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    A blog by John Warner, author of The Funny Man, on teaching, writing and never knowing when you're going to be asked to leave.

Why We Should Talk About the Football Coach's Salary When Faculty are Let Go
January 23, 2013 - 7:00pm

Bowling Green State University recently announced that it would be cutting 100 faculty positions for next fall, more than 10% of the total number of full-time faculty.

I found out this news via Facebook, which really does seem to be the source (along with Twitter) of the majority of news and information that crosses my mental desk on any given day. A debate/discussion cropped up underneath the posting, and as happens someone invoked the salaries of football coaches, and how it seems unfair that 100 teachers will lose their jobs when coaches are making so much.

There was a debate/discussion about this, and it was generally agreed that maybe it was too simplistic or counterproductive to lament these imbalances as they are a fact of the way universities operate. Academics and athletics are separate, football programs bring in money that they get to use for themselves, and in the end, these realities are just a reflection of society’s values.

I agree that the situation at BGSU is a reflection of society’s values, which is why I think we need to bring up football and athletic departments every time faculty are cut, or furloughed, or denied raises for years on end, or we’re told that the treatment of adjunct faculty is “unlikely to change.”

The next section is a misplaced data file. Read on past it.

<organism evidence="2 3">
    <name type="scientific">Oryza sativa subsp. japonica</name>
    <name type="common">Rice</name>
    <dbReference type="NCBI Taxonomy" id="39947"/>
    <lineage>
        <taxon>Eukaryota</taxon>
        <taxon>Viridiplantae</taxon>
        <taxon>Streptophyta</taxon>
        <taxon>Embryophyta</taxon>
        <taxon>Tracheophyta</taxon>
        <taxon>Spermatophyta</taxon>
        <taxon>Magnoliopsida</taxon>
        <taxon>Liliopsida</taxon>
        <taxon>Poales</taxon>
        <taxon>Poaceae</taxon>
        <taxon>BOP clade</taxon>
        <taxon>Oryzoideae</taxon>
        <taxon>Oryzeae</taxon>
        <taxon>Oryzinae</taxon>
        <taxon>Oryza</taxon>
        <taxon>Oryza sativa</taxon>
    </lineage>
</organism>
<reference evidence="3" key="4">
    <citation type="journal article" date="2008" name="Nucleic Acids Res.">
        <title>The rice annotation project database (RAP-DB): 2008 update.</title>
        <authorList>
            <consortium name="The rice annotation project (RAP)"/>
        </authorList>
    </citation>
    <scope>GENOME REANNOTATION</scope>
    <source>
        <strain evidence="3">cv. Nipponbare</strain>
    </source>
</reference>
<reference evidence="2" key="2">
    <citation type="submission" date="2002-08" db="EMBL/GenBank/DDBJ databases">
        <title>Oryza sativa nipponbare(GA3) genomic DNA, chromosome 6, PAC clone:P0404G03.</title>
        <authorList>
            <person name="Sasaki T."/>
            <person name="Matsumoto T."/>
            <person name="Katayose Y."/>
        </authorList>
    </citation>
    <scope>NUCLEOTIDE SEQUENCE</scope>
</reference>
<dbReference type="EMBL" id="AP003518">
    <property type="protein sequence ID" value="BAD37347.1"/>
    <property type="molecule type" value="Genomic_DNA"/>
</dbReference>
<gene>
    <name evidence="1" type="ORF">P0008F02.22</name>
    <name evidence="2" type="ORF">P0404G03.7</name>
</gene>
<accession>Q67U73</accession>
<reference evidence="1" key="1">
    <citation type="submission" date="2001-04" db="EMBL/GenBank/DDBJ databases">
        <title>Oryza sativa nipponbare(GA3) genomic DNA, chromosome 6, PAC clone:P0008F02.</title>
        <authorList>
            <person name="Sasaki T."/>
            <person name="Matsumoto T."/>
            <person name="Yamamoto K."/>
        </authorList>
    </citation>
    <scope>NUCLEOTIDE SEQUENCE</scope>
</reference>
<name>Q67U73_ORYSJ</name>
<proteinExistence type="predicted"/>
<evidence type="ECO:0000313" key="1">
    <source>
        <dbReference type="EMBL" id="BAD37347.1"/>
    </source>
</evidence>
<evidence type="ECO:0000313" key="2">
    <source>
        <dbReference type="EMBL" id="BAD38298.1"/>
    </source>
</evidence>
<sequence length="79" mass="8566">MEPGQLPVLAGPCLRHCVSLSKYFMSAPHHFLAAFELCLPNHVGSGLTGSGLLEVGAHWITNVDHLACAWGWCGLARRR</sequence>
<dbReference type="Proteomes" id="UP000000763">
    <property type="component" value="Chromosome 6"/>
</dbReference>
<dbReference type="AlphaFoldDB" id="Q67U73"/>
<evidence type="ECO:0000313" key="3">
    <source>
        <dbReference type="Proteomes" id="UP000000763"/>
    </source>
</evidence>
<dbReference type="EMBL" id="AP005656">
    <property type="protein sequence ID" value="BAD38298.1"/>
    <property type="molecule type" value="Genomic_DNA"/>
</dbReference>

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  • The head football coach at BGSU, Dave Clawson, makes $363,000 a year. This actually puts him well down in the bottom quartile of Division I football coaches in terms of base pay.
  • The 2012 team had a successful year, improving from 5-7 to 8-5 and earning an invite to the Military Bowl held at RFK Stadium (capacity 56,454) in Washington, D.C., where the team lost to San Jose St. before a paid attendance of 17,835.
  • The season high attendance mark for home games at Doyt Perry Stadium was 17,071 against Miami (OH). Low was 13,158 against Eastern Michigan. Stadium capacity is 23,724.
  • Undergraduate enrollment at BGSU was 14,807.
  • In order to keep from losing money on their trip to the Military Bowl, the MAC conference provided BGSU with a $400,000 stipend.  (The MAC conference handed out more than $5 million in total to its bowl-bound teams in order to help defray expenses, including $4 million to Northern Illinois University for the Orange Bowl.)
  • According to this link (which has information I cannot independently verify), the athletic budget for 2011 was $16 million, a 9.2% increase over the previous year. $9 million of that budget came from student fees.
  • The reduction in faculty is expected to save $5.2 million.
  • BGSU provost Rodney Rogers says he “doesn’t expect” educational quality to be compromised: “Our priority is ensuring the success of our students, and we are constantly evaluating staffing to meet their needs and operate as efficiently as possible. This will not impact the quality of a BGSU education or a student’s ability to graduate on time.”

If these are our values, so be it, but I don’t think we’re talking about them enough, or that we’re armed with enough information when we do so. The assumptions we bring to the conversation: football pays for itself, athletics brings in money, a winning football team benefits the university as a whole, athletics and academics are separate.. are, at best, insufficiently understood, and at worst untrue.

I’d be curious to see how Bowling Green students would vote if they were given a choice to funnel their student fees to the faculty, rather than the athletic department.

I honestly don’t know how it would go, but at least then their values would be truly reflected.

 

 

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